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Rebellion Record: a Diary of American Events: Documents and Narratives, Volume 4. (ed. Frank Moore) 5 1 Browse Search
Southern Historical Society Papers, Volume 13. (ed. Reverend J. William Jones) 5 1 Browse Search
The Daily Dispatch: March 20, 1862., [Electronic resource] 3 1 Browse Search
Southern Historical Society Papers, Volume 15. (ed. Reverend J. William Jones) 2 0 Browse Search
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Browsing named entities in Rebellion Record: a Diary of American Events: Documents and Narratives, Volume 4. (ed. Frank Moore). You can also browse the collection for E. Gates or search for E. Gates in all documents.

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y command, under the most exhausting fatigue, all that time, with but little rest for either man or horse, and no sleep, sustained themselves, and came through, repulsing the enemy upon every occasion with great determination and gallantry. My loss does not exceed four to six killed, and some fifteen to eighteen wounded. That of the enemy we know to be ten times as great. Col. Henry Little, commanding the First brigade, with Cols. B. A. Rives and J. Q. Burbridge, of the infantry, and Col. E. Gates, of the cavalry, covered this retreat from beyond Cassville, and acted as the rear-guard. The Colonel commanding deserves the highest praise for unceasing watchfulness, and the good management of his entire command. I heartily commend him to your attention. All these officers merit, and should receive, the thanks of both government and people. To all the officers and men of my Army I am under obligations. No men or officers were ever more ready and prompt to meet and repel an enemy.
l, out we marched, with music and banners, thinking we had thirty-five thousand men eager for the fray, besides teamsters and camp-followers. The army went without tents, carrying a blanket each, with three days rations. Long and energetically did the poor fellows trudge on through mud and snow, until twenty-five miles were measured the first day. The second day discovered no abatement in their zeal, and the third morning confronted them with Sigel's forces in the environs of Bentonville. Gates's regiment, the battalion forming Gen. Price's body-guard, and the Louisiana regiment, charged and routed the enemy, the gallant Louisianians and Missourians rivalling each other in deeds of desperate valor, under the immediate eye of our heroic General. Sigel retreated several times, but with characteristic stubbornness, placing his batteries and receiving our charges, once or twice damaging the assailing columns very much, and in no instance losing a gun. In this way he moved backward tow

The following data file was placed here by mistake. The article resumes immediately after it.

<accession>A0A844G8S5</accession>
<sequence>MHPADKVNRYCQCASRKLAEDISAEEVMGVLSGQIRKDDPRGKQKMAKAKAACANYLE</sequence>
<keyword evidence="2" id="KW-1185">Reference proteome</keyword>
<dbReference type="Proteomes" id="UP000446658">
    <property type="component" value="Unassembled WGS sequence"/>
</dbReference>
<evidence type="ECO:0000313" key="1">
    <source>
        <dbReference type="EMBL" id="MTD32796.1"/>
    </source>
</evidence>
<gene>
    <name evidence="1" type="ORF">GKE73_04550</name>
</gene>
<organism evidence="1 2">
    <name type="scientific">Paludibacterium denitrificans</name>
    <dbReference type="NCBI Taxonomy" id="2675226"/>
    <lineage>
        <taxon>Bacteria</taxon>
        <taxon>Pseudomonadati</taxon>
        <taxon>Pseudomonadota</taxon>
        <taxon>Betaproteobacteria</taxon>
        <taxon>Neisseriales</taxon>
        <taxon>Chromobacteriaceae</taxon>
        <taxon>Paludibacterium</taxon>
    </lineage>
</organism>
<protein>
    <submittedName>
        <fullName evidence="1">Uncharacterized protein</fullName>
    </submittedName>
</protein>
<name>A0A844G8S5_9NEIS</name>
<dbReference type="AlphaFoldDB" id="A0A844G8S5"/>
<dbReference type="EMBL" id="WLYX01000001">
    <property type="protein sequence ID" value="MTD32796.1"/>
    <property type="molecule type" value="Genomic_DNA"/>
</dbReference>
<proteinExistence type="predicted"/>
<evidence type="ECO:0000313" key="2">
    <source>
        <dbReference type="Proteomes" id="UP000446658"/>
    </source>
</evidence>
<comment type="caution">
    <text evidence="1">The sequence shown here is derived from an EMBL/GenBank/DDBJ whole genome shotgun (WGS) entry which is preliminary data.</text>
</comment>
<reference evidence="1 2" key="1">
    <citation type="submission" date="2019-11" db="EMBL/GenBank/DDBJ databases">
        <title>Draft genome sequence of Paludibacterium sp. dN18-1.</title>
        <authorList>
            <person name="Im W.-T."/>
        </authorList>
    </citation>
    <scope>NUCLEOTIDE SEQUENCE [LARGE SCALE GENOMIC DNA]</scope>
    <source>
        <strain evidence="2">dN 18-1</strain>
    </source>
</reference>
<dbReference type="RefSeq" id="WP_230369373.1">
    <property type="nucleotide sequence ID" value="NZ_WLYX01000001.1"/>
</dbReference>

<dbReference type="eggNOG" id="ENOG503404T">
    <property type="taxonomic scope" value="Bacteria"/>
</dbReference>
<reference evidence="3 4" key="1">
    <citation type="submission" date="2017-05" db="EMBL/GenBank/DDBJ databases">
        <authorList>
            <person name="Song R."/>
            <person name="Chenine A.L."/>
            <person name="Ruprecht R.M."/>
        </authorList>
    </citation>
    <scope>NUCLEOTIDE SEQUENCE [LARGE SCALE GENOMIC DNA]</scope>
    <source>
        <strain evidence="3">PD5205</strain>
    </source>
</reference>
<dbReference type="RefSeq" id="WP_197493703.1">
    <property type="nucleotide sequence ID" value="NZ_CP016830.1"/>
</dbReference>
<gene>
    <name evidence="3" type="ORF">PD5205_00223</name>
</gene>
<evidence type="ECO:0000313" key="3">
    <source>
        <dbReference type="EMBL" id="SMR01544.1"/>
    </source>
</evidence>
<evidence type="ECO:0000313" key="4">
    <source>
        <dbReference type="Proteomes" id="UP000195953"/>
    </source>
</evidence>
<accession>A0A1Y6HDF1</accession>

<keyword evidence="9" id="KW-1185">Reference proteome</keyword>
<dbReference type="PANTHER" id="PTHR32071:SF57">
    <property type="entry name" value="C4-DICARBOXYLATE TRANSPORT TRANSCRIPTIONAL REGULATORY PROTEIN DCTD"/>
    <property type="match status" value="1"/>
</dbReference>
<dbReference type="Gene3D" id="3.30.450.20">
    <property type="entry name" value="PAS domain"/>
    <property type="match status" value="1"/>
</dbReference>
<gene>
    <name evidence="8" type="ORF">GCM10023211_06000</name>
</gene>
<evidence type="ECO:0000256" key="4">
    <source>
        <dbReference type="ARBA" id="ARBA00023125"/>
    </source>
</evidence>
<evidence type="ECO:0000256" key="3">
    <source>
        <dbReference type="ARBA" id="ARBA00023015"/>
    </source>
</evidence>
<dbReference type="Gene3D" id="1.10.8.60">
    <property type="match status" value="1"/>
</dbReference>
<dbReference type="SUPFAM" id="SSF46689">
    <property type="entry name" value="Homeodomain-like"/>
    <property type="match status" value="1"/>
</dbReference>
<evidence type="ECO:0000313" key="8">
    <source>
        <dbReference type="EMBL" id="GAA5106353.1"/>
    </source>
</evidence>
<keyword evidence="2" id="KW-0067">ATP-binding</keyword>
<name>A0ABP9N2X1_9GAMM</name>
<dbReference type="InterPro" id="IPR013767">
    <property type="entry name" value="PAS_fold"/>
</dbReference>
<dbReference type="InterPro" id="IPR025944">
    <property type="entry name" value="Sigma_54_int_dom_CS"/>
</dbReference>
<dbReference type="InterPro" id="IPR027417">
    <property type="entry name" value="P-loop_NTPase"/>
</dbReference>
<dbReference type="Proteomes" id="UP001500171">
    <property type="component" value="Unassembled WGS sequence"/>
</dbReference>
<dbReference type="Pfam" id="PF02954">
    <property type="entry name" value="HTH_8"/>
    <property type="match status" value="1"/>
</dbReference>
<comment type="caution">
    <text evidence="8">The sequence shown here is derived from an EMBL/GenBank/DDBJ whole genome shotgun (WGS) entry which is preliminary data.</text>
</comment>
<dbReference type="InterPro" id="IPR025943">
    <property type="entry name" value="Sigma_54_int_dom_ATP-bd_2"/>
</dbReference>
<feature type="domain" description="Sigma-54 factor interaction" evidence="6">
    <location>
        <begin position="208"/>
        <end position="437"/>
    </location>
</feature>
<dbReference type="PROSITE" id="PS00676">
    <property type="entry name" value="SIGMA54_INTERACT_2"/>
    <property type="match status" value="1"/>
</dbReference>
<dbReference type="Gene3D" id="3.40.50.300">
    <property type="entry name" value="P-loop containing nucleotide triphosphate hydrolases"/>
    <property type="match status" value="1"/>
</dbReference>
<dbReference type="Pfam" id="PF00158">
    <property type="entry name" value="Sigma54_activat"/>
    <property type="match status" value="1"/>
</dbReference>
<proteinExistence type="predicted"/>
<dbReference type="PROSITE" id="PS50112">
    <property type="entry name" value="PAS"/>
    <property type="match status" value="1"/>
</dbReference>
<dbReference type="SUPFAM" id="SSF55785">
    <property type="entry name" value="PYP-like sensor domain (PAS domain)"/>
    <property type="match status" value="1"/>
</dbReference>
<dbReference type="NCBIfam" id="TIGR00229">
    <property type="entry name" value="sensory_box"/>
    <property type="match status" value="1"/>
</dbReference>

The Chairman —— James Marlow. One of the Cumberland's crew, George McKenney, sang the Red, White, and Blue, the crew joining in the chorus. The song was received with vociferous applause. Three cheers were given for the Red, White, and Blue, and between parts first and second of the performance the band played a selection from Robert le Diable. The Chairman said there had been a request from the audience to see the marine who fired the fatal shot; he was not present. His name was Gates. It was proposed to give three cheers for Lieut. Morris. The cheers were given with a will, the crews joining in them. Wm. M. Evarts, Esq., was then introduced. With eloquent panegyric upon the bravery of our sailors, he prefaced a few words upon the war. We were now, he said, paying for the remissness of a whole generation, in sacrifice which would bring sorrow to thousands of hearths, and burden our posterity with debt. Having nothing but praises for our ancestors, let us see to i